One in three mortgage holders will struggle with repayments if interest rates rise this year, new research reveals. Photo: Glenn Hunt/Getty Images.
One in three mortgage holders will struggle with repayments if interest rates rise this year, new research reveals. Photo: Glenn Hunt/Getty Images.

Home ownership dream is over

ONE in three people with a mortgage will struggle to meet repayments if interest rates rise as expected this year, new research reveals.

The study commissioned by The Salvation Army and conducted by Roy Morgan also found more than half of us (9.9 million) believe the great Australian dream of owning a home is over.

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Salvation Army Major Paul Moulds. Picture: Supplied.
Salvation Army Major Paul Moulds. Picture: Supplied.

The Salvation Army officer Major Paul Moulds said the housing affordability crisis was having a catastrophic effect on those presenting to the Salvos for help.

"Two-thirds of people accessing our emergency relief services are living under extreme housing stress," he said.

"With more than half of their income going towards housing, many Australians simply can't afford to save money.

"A lack of job security is also complicating people's financial stability, pushing them further to the margins."

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A new study commissioned by The Salvation Army has found one in three mortgage holders will struggle to meet repayments if interest rates rise this year.
A new study commissioned by The Salvation Army has found one in three mortgage holders will struggle to meet repayments if interest rates rise this year.

The survey of more than 1000 people also found 60 per cent believe they will either live "a basic lifestyle" or "struggle to get by financially" in retirement.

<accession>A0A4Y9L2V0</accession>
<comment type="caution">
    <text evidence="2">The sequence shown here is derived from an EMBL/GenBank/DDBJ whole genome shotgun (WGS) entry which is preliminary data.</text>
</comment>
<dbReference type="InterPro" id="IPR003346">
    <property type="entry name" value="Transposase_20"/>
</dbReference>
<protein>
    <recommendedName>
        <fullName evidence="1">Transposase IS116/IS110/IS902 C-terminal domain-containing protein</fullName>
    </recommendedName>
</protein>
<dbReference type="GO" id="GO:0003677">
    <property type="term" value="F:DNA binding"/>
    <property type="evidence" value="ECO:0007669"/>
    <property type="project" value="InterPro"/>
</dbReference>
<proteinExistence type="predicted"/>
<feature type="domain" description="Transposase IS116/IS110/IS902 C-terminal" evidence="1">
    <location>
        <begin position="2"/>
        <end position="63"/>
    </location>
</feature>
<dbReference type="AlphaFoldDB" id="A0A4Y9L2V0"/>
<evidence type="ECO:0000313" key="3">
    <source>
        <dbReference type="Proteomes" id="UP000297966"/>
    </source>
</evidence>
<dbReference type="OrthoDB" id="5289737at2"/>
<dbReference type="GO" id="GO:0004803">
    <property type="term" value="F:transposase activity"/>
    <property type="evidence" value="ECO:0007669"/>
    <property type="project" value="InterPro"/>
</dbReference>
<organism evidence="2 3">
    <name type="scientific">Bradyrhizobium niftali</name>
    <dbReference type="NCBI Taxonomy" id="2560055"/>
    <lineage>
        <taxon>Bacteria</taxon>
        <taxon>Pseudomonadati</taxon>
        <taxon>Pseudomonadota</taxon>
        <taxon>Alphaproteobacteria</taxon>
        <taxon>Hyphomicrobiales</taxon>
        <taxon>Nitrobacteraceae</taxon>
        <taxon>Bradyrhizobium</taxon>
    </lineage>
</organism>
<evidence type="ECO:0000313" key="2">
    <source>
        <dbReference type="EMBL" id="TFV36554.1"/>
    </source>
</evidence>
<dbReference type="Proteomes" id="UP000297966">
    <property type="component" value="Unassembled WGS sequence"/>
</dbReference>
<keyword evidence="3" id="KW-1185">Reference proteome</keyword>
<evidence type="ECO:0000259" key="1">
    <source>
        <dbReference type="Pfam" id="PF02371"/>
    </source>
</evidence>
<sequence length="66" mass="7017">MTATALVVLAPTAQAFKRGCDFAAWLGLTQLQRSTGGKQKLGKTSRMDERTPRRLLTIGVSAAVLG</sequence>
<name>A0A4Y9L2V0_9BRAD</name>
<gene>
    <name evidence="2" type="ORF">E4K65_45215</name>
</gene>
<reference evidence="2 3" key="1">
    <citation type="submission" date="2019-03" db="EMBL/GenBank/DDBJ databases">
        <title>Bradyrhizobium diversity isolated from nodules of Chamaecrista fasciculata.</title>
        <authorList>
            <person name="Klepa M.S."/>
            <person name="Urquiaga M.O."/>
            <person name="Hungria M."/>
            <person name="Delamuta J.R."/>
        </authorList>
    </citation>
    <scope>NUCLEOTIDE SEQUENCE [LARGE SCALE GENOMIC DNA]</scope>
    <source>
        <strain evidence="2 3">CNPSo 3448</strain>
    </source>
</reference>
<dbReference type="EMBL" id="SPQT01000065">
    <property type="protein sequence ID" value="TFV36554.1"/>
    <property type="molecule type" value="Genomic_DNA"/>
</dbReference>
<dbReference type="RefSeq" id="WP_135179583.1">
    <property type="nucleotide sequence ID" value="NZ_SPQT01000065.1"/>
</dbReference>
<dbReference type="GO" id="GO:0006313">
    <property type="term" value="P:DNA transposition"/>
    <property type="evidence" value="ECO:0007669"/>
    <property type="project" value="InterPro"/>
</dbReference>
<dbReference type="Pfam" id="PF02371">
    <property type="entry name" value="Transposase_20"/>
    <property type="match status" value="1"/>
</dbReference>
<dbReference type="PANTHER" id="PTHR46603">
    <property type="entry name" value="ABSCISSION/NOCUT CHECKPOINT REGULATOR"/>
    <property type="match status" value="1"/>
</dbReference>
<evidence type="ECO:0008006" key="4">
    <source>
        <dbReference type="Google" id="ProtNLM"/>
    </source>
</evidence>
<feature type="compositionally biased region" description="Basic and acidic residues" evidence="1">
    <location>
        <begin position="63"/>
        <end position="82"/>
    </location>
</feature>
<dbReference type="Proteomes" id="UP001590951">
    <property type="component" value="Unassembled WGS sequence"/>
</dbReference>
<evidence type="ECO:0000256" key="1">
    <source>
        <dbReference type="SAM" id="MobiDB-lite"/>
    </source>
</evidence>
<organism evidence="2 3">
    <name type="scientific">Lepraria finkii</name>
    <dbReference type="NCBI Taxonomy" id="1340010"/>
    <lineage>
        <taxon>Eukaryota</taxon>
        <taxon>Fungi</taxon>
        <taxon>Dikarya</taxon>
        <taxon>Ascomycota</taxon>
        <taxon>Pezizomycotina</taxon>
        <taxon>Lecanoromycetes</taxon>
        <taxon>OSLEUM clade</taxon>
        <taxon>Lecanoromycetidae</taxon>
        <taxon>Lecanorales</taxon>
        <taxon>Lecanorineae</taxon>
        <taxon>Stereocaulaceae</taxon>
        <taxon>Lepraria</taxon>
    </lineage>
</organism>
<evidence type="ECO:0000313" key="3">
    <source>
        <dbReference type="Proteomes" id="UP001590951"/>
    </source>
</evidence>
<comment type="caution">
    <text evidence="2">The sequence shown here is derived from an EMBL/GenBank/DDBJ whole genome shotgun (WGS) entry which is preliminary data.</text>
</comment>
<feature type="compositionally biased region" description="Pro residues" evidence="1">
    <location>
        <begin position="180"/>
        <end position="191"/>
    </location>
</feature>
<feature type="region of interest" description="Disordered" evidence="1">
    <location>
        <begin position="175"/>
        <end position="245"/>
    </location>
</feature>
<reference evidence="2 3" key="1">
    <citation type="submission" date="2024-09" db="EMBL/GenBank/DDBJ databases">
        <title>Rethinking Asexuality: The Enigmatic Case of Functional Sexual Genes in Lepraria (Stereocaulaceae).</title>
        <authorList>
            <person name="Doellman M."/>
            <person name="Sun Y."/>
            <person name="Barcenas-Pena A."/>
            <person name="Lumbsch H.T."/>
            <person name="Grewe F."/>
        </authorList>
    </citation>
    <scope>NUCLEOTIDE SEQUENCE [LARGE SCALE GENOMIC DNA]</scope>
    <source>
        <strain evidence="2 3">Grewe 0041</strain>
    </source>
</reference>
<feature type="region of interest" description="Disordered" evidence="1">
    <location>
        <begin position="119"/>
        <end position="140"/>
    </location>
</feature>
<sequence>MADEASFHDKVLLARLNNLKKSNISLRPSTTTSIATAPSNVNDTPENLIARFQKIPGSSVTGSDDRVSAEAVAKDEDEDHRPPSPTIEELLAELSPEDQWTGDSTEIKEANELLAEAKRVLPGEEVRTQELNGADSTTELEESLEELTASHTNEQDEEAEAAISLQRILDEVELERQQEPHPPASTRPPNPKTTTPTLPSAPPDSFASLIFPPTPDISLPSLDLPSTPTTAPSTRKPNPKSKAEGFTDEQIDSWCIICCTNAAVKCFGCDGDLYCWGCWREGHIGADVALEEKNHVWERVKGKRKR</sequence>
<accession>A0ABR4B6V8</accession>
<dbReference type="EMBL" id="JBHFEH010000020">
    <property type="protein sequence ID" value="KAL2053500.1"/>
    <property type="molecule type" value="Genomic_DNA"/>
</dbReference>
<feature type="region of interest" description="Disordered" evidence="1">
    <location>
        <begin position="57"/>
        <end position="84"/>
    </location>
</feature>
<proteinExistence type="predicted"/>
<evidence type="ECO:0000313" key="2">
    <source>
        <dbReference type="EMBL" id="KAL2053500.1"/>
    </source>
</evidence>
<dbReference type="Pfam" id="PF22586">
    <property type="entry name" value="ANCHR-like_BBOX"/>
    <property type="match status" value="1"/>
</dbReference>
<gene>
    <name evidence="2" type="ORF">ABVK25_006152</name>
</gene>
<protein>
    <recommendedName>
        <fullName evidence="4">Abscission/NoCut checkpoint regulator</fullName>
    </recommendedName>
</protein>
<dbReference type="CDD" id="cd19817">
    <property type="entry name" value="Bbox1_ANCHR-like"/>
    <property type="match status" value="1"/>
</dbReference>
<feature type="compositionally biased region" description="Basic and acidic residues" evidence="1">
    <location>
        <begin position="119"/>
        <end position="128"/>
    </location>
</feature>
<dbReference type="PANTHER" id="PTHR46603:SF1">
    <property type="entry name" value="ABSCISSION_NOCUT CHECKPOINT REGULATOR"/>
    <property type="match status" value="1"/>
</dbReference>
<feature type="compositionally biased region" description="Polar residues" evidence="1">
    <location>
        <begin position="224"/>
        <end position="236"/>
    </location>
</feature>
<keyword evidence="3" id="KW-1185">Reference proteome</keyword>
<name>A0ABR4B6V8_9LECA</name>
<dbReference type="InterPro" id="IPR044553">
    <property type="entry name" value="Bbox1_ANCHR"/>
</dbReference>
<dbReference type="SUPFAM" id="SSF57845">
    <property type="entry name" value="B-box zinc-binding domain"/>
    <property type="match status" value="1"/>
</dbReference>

One in four of us are worried about "won't have enough reasonably paid work" or a "job at all" this year.

Nearly half of those surveyed were more worried about their financial situation compared to last year and 41 per cent said their financial situation was affecting their "emotional wellbeing", "family life", "career goals" or "social life".

A new study has found one in three mortgage holders will struggle to meet repayments if interest rates rise this year. Picture: AAP/Troy Snook.
A new study has found one in three mortgage holders will struggle to meet repayments if interest rates rise this year. Picture: AAP/Troy Snook.

Major Moulds said people needed to be more open about their financial problems before they escalated.

"We need to remove the stigma around asking for help," he said.

"We are urging people to take preventive steps to avoid hardship in the future.

"It's clear that many Australians are not having an honest conversation about their situation, and are waiting till they are in crisis before taking action."

The Reserve Bank of Australia is expected to raise interest rates this year. Photo: AFP/William West.
The Reserve Bank of Australia is expected to raise interest rates this year. Photo: AFP/William West.

The majority of economists expect interest rates to remain on hold until at least the second half of this year.

This week, National Australia Bank joined ANZ in abandoning its view that the Reserve Bank of Australia will hike interest rates twice this year, with the bank's economists now expecting a single rate rise in November.

The official cash rate has remained on hold at a record low 1.5 per cent since September, 2016.


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